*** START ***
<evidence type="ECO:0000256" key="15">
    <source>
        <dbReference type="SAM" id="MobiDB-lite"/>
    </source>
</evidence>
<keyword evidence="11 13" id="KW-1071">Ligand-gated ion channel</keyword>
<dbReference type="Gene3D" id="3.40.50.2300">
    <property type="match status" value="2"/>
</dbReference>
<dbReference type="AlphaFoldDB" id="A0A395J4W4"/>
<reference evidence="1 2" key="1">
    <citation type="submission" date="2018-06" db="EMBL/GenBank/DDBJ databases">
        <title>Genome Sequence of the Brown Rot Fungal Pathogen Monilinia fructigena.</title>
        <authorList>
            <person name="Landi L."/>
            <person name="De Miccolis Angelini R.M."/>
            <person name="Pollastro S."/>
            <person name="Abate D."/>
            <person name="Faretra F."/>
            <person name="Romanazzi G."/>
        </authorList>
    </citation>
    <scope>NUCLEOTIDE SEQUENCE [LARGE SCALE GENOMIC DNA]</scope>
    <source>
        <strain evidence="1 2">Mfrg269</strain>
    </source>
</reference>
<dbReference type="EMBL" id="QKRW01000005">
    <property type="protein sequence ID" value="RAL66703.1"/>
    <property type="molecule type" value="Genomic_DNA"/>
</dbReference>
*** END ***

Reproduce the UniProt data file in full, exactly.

<evidence type="ECO:0000256" key="15">
    <source>
        <dbReference type="SAM" id="MobiDB-lite"/>
    </source>
</evidence>
<keyword evidence="11 13" id="KW-1071">Ligand-gated ion channel</keyword>
<dbReference type="Gene3D" id="3.40.50.2300">
    <property type="match status" value="2"/>
</dbReference>
<dbReference type="AlphaFoldDB" id="A0A395J4W4"/>
<reference evidence="1 2" key="1">
    <citation type="submission" date="2018-06" db="EMBL/GenBank/DDBJ databases">
        <title>Genome Sequence of the Brown Rot Fungal Pathogen Monilinia fructigena.</title>
        <authorList>
            <person name="Landi L."/>
            <person name="De Miccolis Angelini R.M."/>
            <person name="Pollastro S."/>
            <person name="Abate D."/>
            <person name="Faretra F."/>
            <person name="Romanazzi G."/>
        </authorList>
    </citation>
    <scope>NUCLEOTIDE SEQUENCE [LARGE SCALE GENOMIC DNA]</scope>
    <source>
        <strain evidence="1 2">Mfrg269</strain>
    </source>
</reference>
<dbReference type="EMBL" id="QKRW01000005">
    <property type="protein sequence ID" value="RAL66703.1"/>
    <property type="molecule type" value="Genomic_DNA"/>
</dbReference>